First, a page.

By John Maiden
Earlier this month members of the OU’s RS department, John Wolffe, Stefanie Sinclair and John Maiden attended the ‘final’ (I use inverted commas, because we hope it is just the start!), of the EU-funded Religious Toleration and Peace (RETOPEA) project. The conference was held in Ohrid, North Macedonia, a country which has a unique recent history of religious toleration and State-building – although its context of two major populations of Orthodox and Muslim citizens, a fairly recent, albeit brief, violent conflict, and sustained grassroots and State efforts to negotiate ethnic and religious differences, means some parallels can be drawn with the religious and political situation in Northern Ireland. The purpose of RETOPEA has been to promote religious and convictional toleration amongst European young people – including North Macedonia youth – and to work with them, as well as policy makers, religious leaders, and civil society actors to propose approaches of ‘learning with history’ to address present-day issues of lived religious diversity.
The OU team was in Ohrid primarily to reflect on the experience of using filmmaking to enable young people to think about religious diversity in history and the present. In the past four years we have engaged with schools and other educational contexts in the UK, Germany, Belgium, Estonia, Finland, Spain, North Macedonia, and Poland. The films, which we call Docutubes, are made by young people, based on their own experiences and inspired also by over 400 texts, pictures, and films about religious diversity available on the RETOPEA website. Some of the amazing films the young people have made are now online.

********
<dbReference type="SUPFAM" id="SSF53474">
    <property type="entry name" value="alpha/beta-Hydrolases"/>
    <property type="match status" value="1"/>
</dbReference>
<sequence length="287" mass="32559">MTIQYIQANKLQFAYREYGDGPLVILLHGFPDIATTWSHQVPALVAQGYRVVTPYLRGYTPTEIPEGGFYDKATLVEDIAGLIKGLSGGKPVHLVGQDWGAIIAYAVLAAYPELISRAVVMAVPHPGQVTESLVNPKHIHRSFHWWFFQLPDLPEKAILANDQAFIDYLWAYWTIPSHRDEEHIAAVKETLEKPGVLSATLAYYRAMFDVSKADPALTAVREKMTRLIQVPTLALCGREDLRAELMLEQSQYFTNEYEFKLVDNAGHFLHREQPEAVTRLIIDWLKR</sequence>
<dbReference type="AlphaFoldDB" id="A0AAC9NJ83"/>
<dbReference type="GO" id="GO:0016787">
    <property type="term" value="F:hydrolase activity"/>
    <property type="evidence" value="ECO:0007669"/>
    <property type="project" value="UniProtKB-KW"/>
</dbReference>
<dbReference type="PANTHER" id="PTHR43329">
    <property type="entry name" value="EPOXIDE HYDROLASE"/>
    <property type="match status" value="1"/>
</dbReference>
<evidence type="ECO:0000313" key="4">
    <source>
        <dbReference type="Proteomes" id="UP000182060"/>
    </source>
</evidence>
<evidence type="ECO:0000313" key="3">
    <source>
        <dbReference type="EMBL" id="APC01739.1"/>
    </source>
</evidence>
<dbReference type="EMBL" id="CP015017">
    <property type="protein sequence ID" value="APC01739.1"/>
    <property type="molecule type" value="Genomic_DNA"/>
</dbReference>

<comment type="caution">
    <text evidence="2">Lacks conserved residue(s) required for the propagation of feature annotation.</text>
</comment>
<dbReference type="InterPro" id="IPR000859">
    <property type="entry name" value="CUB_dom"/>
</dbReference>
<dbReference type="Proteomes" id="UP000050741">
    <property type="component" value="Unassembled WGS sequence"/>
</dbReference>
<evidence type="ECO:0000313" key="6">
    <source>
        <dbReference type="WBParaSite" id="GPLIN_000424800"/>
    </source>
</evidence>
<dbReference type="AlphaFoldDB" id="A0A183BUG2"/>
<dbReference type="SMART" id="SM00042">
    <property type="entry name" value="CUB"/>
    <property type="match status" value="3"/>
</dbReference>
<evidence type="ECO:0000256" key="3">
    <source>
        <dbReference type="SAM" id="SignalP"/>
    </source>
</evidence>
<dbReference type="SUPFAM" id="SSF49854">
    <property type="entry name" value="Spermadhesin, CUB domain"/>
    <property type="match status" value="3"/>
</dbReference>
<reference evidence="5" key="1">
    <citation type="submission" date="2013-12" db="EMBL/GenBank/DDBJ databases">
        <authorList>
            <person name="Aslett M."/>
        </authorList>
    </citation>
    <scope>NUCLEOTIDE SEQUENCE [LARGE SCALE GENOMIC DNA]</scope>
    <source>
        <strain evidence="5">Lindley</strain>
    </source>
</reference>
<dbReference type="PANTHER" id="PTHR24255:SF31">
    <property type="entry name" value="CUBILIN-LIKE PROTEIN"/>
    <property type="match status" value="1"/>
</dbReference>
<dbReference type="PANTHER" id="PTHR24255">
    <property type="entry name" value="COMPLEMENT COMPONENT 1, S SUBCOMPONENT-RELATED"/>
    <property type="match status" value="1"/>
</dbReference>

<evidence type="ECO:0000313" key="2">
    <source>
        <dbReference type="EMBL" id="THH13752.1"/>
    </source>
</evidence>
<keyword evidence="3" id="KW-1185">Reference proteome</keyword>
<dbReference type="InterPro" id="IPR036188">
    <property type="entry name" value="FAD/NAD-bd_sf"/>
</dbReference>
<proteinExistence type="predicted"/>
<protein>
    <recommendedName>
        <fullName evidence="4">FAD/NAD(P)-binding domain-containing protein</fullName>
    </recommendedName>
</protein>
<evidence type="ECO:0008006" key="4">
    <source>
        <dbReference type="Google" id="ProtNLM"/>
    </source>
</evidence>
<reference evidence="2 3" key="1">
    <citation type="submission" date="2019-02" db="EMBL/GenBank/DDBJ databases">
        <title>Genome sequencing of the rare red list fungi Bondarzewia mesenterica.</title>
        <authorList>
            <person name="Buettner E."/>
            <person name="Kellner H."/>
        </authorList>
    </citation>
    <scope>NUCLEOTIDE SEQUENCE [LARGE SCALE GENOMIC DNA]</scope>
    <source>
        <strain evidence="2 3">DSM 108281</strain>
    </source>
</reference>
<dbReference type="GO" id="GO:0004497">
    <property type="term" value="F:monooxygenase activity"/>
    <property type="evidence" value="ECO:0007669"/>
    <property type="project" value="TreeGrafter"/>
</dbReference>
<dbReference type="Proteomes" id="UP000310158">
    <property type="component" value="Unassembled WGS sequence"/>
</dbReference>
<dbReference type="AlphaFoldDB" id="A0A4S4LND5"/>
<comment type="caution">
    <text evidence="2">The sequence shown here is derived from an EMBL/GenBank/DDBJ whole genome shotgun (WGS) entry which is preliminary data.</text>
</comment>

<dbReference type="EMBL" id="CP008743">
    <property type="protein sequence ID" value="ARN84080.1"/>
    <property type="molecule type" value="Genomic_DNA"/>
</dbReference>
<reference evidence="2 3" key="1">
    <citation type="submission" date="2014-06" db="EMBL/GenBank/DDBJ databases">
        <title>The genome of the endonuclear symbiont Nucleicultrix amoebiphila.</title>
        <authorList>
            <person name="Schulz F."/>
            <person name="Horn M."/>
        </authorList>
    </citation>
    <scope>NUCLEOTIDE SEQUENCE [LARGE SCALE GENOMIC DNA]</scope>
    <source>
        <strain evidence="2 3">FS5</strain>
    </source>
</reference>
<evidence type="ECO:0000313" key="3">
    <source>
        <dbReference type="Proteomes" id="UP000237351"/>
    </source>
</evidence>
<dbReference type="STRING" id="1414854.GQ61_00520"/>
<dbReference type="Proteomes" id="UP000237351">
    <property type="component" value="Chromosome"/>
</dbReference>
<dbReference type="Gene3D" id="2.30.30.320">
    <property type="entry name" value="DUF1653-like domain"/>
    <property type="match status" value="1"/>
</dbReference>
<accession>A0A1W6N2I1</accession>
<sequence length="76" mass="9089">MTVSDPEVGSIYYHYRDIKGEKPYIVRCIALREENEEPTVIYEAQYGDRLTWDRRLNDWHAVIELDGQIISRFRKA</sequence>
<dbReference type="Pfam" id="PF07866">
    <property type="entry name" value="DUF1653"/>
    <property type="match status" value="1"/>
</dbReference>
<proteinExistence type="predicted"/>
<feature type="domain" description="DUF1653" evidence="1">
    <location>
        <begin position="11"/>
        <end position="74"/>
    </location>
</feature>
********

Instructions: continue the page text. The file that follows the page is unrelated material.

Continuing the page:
What are some of the main reflections we had on our experiences of working with young people? I select here a few:
– That young people and teachers need to be given the opportunity to engage with historic counter-narratives of religious toleration – of examples in history of religious tolerance and coexistence. Too often, young people, through the influence of educational textbooks, the classroom, and in the popular media they encounter, think of the past only in terms of prejudice and intolerance.
– That ‘safe spaces’, like the contexts we created in order to make Docutubes, can allow young people to have very constructive discussions about potentially controversial issues. The young people with which we worked were more than able to engage with each other about these matters.
– That creative ‘deep learning’ approaches, like Docutubes, can help bridge the gap between past and present for young people – and, furthermore, prompt them to think ‘outside the box’ about issues of religious diversity now.
Teachers and youth workers who would like to run workshops themselves can also now take a FREE Badged Open Course through The Open University, ‘Young people and religion: creative learning with history’. If you want to find out more about Docutubes you can also contact the OU’s RETOPEA team directly at email@example.com.